I’d love to see you in Washington AGRM’s 2016 DC Forum provides a great opportunity to influence government in the proper way, to make your voice heard on the issues without being seen as political. You still have time to register and get a flight. Rhett Butler has put together a great program, including a first-ever meeting at HUD. Here is what the event is all about, what we will be doing, and how to sign up.
An Annual Convention price break is about to disappear On March 1, the fee for our big annual event goes up a bit. Have your team members get their registrations in this week to save money. Our registration numbers are keeping pace with last year’s record number. There are many reasons not to wait too long to sign up. Here is how to do that.
Ripple EffectTM Overseer: Ed Morgan
In an attempt to get to the heart of where many rescue missions (of every age and size) eventually experience frustrations and sometimes-serious setbacks, AGRM has just launched a new nine-month program for key board members and CEOs. Called Ripple Effect, this very thorough program will utilize two, two-day performance acceleration events, webinars, coaches (who will make “house calls”), mentors, books, articles, document preparation and alignment assignments, and more.
Ripple Effect will not be a program where participants contemplate theory, but one where they produce relevant documents and take numerous action steps, all bringing significant advancements on multiple levels. Participating missions will even sign a commitment to governance excellence upon completion of the program. The ultimate achievement of Ripple Effect will be an association with members whose boards are unified, focused, and doing the right things the right way—and influencing those around them and those coming behind to do the same. See the ad below for some realistic outcomes. Click this link for the full description.
Pine Ridge Sanctuaries Overseer: Selena Hayle
For three years, AGRM has been leading an effort to coordinate various ministry endeavors on the Pine Ridge Indian Reservation in South Dakota, the second-poorest society in the Western Hemisphere (behind Haiti). There has been a lot of time spent on relationship restoration and trust building, plus identifying which methods can work and which service providers will be accepted in this unique setting. The Oglala Sioux Tribal Council is now embracing the work that AGRM is doing. As one Lakota man put it, “[You] have been a strong wind on the prairie.” But now we need to go to the next level.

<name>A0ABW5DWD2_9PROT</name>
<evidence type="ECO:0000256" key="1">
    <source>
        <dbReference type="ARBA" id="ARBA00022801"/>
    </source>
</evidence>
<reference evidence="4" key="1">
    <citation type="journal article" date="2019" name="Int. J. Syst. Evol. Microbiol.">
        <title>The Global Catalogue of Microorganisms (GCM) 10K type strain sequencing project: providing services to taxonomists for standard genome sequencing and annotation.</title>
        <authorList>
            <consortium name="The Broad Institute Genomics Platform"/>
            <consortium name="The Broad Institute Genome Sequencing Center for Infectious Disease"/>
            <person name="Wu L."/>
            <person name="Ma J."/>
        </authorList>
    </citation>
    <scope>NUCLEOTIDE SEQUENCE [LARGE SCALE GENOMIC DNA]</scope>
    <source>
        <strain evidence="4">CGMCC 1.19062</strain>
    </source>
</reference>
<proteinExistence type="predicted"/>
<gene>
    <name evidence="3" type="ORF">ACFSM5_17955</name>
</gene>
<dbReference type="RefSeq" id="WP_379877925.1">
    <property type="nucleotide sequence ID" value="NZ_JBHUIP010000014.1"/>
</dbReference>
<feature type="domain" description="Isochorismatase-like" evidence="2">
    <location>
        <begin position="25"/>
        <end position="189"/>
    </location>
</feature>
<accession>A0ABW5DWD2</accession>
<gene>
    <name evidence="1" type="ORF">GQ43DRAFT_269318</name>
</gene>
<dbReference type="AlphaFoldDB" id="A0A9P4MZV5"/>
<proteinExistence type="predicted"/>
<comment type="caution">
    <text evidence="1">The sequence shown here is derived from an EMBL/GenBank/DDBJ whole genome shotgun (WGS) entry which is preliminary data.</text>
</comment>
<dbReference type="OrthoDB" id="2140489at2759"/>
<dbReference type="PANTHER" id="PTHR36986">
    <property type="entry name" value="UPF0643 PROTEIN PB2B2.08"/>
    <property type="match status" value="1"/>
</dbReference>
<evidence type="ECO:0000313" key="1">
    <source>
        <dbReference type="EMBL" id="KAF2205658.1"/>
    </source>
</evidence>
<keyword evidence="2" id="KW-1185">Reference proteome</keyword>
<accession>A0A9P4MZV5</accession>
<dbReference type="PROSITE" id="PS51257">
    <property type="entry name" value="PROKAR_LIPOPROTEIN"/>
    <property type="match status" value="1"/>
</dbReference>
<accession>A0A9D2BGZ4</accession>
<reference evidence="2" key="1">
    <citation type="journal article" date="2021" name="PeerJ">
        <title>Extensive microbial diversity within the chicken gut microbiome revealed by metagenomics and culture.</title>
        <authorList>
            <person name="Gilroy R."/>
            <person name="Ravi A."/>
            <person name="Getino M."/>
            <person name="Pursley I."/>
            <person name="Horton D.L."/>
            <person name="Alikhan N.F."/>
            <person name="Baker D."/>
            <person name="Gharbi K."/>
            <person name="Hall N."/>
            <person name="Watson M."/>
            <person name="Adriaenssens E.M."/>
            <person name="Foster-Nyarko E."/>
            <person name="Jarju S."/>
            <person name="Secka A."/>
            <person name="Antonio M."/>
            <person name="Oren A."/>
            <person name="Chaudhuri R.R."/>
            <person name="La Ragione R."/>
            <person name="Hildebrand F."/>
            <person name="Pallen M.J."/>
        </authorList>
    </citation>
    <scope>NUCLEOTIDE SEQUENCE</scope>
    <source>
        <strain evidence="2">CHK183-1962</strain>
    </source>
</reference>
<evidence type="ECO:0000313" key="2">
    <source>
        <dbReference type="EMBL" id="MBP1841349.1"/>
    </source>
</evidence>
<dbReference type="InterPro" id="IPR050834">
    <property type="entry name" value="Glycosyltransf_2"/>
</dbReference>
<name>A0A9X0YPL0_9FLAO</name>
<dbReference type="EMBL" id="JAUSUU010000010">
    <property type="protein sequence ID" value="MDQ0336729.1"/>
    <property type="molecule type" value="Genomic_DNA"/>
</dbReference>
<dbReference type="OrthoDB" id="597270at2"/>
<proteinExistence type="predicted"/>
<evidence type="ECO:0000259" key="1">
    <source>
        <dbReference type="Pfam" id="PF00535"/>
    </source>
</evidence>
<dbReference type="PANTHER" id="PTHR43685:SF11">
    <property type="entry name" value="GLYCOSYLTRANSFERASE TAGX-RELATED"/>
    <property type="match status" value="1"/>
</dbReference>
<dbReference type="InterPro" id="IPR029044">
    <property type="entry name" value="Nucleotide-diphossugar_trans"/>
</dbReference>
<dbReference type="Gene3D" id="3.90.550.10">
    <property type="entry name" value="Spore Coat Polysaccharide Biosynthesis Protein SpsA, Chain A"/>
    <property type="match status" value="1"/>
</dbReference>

The year 2015 has seen an epidemic of abuse and more than 200 youth suicide attempts, with about one in 10 being successful. Everyone on the reservation realizes that there is an urgency to rethink current programs and get help from outside organizations with experience. With the help of member missions in the area, we want to expedite the opening of two safe houses for women on the reservation and to see the launch of a youth safe house with a 24-hour suicide prevention-counseling program. We also want our work here to call national attention (and particularly to leaders in Washington, D.C.) to the plight of the poor on Indian reservations all over the U.S.
Mental Health/Respite Strategies Overseer: Brooks Ann McKinney
Some of our member missions report that as many as 70 percent of the guests they see during an evening intake have mental health disorders of one kind or another. Far too many admit that they don’t have procedures in place to identify and divert these people to an enhanced needs assessment unit. Moreover, they do not have trained personnel available who can recognize particular disorders. Just as many admit that they do not have relationships with medical facilities and treatment centers to which they can make referrals. One CEO told me, “We put them in chapel and then through the dinner line like everyone else, but I wish we could do something more.” At AGRM we want to start having regular conversations about what “something more” looks like. We want to start building a framework and a network for recognizing and referring—and ultimately getting the proper treatment—for those entering our missions with mental health disorders. I heard one person say, “I want all of our guests to hear a clear gospel presentation, but it’s hard to make a guy sit through chapel when he’s convinced he’s the Antichrist.”